Al-Kazemi’s options and the future of Iraq
A little more than a year after taking office, the Iraqi Prime Minister, Mustafa Al-Kazemi, is facing major challenges, which entail decisions that will determine his future, and the future of the country he rules. Either history will remember him as the man who restored Iraq to its people, role and nation, or the opportunity will be lost, and Iraq will turn into a failed state, losing sovereignty, ruled by militias and warlords who receive their orders from across the border.
With his accession to power, many saw Al-Kazemi as an independent figure close to a rising Iraqi national current whose goal is to restore the state, limit the foreign (Iranian) penetration of it, and keep the country away from the arena of regional and international conflict, especially since he came to the first position of power in Iraq, From his position as head of the intelligence service, at the height of the Iranian-American rams, after the killing of Qassem Soleimani at Baghdad airport, and after the fiasco recorded by his predecessor, Adel Abdul-Mahdi, and in which the October 2019 uprising overthrew his government, the weakest and worst that Iraq has known since the US invasion in 2003.
However, despite the hopes that were placed on Al-Kazemi in terms of protecting the protest movement, holding those responsible for killing its youth accountable, restoring the prestige of the state and limiting militia incursions, fighting horrific corruption and boosting the economy, no one had any illusions about the difficulty of the task the man faces, Militias, warlords, party leaders, mafias, and political and sectarian forces divided the state as if it were a booty, and overran its institutions, and tightened control over its capabilities to the extent that it became difficult to uproot it, or to stop its hand from the bowl of gold that was scooped from it.
Not only that, but these forces have become part of a network of corruption that crosses borders, sects and nationalities, feeding on each other, so that one can hear the echo of their rattle echoing from Tehran to Beirut, passing through Baghdad and Damascus. Al-Kazemi, then, is not only facing Iraqi local forces, but an entire axis of corruption that extends across the region, and thrives on the progress of his project based on undermining the state as an idea, culture and institution. Above the difficulty of the task, Al-Kazemi does not belong to any large political bloc in Parliament, whose support he can count on. This weakens Al-Kazemi, according to some, and makes his agenda hostage to the main blocs in Parliament.
However, while we acknowledge the difficulties and challenges he faces, Al-Kazemi possesses important power cards that he can, if he chooses to resort to, completely turn the balance of power in his favor. But this matter needs to be bold and courageous and to abandon caution, hesitation, and the policy of “one step forward, two steps back” that he has followed since taking office, because this weakens confidence in him and pushes the bets on him to rise up around him and turn his back on him.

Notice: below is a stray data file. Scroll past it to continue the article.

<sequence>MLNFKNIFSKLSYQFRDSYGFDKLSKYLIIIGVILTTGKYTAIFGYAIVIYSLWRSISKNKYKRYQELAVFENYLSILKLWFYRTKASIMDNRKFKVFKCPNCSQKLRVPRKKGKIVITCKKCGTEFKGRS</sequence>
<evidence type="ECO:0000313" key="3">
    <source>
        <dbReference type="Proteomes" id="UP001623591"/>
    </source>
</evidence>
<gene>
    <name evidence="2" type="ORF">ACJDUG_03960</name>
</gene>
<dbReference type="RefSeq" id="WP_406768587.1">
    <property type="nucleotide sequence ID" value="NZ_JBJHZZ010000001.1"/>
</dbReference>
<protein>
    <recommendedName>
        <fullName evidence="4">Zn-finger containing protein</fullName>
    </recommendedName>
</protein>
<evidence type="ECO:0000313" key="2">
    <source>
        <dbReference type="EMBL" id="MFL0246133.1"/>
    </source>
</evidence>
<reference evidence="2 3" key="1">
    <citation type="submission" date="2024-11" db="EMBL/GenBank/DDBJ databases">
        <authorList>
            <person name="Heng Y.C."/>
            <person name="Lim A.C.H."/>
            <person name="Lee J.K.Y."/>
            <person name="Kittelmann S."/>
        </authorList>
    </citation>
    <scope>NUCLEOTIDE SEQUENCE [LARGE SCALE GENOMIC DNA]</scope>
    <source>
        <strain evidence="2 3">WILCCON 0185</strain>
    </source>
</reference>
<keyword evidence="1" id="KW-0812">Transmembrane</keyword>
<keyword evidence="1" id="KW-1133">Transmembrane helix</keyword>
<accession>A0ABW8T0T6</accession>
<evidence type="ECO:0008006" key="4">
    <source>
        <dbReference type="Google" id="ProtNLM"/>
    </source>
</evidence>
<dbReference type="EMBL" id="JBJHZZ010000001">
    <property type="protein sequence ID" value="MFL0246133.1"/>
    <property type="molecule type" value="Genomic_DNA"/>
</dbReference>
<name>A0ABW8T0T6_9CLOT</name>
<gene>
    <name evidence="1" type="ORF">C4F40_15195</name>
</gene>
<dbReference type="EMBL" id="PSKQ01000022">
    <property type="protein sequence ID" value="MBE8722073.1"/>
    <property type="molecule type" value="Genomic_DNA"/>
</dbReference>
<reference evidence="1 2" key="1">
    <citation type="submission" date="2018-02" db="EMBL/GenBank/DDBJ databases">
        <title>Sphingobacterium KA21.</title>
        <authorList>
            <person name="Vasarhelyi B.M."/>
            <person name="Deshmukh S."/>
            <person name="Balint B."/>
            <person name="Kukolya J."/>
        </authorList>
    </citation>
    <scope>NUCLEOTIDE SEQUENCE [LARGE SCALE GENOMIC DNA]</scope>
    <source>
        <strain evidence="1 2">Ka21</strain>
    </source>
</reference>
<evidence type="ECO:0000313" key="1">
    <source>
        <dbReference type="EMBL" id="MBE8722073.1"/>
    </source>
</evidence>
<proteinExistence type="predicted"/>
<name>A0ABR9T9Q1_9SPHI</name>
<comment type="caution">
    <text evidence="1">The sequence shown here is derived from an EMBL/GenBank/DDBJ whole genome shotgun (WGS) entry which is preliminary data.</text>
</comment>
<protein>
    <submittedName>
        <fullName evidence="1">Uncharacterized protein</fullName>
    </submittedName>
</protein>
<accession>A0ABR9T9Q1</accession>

Al-Kazemi must empower the people to liberate themselves from the grip of political forces and parties that need them more than they need them, and the street has revolted against it and realized its corruption and dependency and the extent of the devastation it has inflicted on the country over two decades. The best standards of integrity and transparency, forming alliances and organizing ranks to enable the emerging national and youth forces to seize the next parliament.
Moreover, Al-Kazemi must take a bold decision to end the duality of power and weapons and create the conditions for dissolving the Popular Mobilization Authority and attaching its affiliates to the military and civil state agencies, even if this leads to a direct clash, as some pain is sometimes necessary to save the country. Al-Kazemi should extend his hand to the rest of the Iraqi people, and strengthen everyone in order to restore Iraq, especially the Sunnis, who paid the price twice, when they were counted against the previous regime and then against ISIS.
These, in turn, must produce new leaders instead of those that have become part of the corruption system, and support the southern provinces in their peaceful movement to restore Iraq as a united and strong homeland for all, instead of weakening it by calling for sectarian titles, such as the establishment of a Sunni region, that is no longer acceptable after the October revolution. 2019. Al-Kazemi today has a choice: either he surrenders and proceeds as others have gone before, or he presents and devote himself as a national leader to a sovereign and independent Iraq.